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As it is often classified at school/college level, popular programming languages (C#, Java, C++) are all 3rd generation languages (with higher level of abstraction from the machine's physical parts). Also, assembly languages are classified as 2nd and machine languages as 1st generation languages.

Initially I was thinking SQL should be considered 4th generation language cause it is more abstract and far away from details of looping and more descriptive.

Just now I found out there are 4th generation and 5th generation languages, but what is the basis for any programming language or technology to be categorized as a 4th or 5th generation language?

Also, are there 6th or 7th generation languages as well?

closed as primarily opinion-based by gnat, user53019, Dan Pichelman, psr, Kilian Foth Jan 7 '15 at 12:35

Many good questions generate some degree of opinion based on expert experience, but answers to this question will tend to be almost entirely based on opinions, rather than facts, references, or specific expertise. If this question can be reworded to fit the rules in the help center, please edit the question.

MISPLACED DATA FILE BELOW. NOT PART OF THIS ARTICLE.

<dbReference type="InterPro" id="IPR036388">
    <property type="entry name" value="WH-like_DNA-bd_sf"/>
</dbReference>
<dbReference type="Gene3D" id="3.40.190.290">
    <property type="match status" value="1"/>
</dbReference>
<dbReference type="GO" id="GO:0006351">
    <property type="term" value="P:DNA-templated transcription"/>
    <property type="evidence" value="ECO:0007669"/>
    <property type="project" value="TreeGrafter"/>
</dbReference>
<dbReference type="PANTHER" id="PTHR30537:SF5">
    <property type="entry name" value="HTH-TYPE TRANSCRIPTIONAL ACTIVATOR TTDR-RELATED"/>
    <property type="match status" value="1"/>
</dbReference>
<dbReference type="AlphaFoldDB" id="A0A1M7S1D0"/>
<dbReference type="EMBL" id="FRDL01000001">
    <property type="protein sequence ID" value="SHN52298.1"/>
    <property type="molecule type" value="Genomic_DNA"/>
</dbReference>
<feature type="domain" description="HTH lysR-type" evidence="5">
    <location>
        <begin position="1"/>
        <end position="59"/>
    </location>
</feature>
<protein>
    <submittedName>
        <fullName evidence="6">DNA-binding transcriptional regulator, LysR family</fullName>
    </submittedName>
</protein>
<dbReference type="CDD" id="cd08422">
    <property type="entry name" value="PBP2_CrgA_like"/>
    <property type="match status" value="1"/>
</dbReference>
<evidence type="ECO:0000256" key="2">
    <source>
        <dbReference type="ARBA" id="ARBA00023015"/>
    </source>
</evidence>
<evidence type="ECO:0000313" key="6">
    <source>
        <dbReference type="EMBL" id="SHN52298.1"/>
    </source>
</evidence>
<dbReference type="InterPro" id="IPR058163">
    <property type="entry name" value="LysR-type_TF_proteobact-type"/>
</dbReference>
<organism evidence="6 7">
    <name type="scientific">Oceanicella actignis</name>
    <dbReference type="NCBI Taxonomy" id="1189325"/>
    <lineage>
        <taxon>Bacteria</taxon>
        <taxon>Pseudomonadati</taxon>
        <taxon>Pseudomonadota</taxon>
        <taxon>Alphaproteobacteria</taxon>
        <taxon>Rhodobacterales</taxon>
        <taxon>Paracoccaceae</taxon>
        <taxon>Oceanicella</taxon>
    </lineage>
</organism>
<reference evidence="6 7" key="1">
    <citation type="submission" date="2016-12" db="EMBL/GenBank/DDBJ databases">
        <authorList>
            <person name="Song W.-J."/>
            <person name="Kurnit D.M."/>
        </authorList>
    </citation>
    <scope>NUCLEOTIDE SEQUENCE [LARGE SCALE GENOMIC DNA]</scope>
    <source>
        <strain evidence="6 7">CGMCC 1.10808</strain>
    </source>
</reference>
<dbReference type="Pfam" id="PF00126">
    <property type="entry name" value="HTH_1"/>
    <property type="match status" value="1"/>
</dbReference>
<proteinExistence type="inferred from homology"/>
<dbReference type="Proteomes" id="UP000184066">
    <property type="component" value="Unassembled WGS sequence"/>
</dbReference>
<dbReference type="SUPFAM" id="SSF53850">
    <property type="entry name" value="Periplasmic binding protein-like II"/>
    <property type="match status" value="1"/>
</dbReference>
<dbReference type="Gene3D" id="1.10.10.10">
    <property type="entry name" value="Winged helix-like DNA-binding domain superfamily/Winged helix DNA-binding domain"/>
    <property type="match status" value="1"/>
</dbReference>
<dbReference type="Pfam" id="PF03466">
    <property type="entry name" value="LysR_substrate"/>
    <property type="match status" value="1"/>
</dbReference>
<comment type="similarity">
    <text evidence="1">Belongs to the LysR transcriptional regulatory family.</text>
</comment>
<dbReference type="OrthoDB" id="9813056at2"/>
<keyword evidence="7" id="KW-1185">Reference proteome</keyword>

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    Oh, if only people could agree on what makes an nth Gen language that n... There is no criteria one can truly tie down (except from stating that higher gen languages are further removed from bare metal than lower level - by what degree is not agreed upon). – Oded Jan 5 '15 at 12:50
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    Which "generation" is C? Can you give some examples of 4th& 5th generation languages & tell us what makes each generation? I.e. what criteria define a language as generation 'n'? – Mawg Jan 5 '15 at 13:30
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    Tbh I don't think the concept of Xth generation language is really relevant. – Pieter B Jan 5 '15 at 14:27
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    I'm making a 14th generation language, and it's going to be pure wizardry, because it's the seventh son of a seventh son.... – David Conrad Jan 5 '15 at 21:10
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Simple generations overview: a language is n'th generation when it's building blocks are

  1. bits
  2. instructions
  3. Abstract operations
  4. Domain objects
  5. Program Goals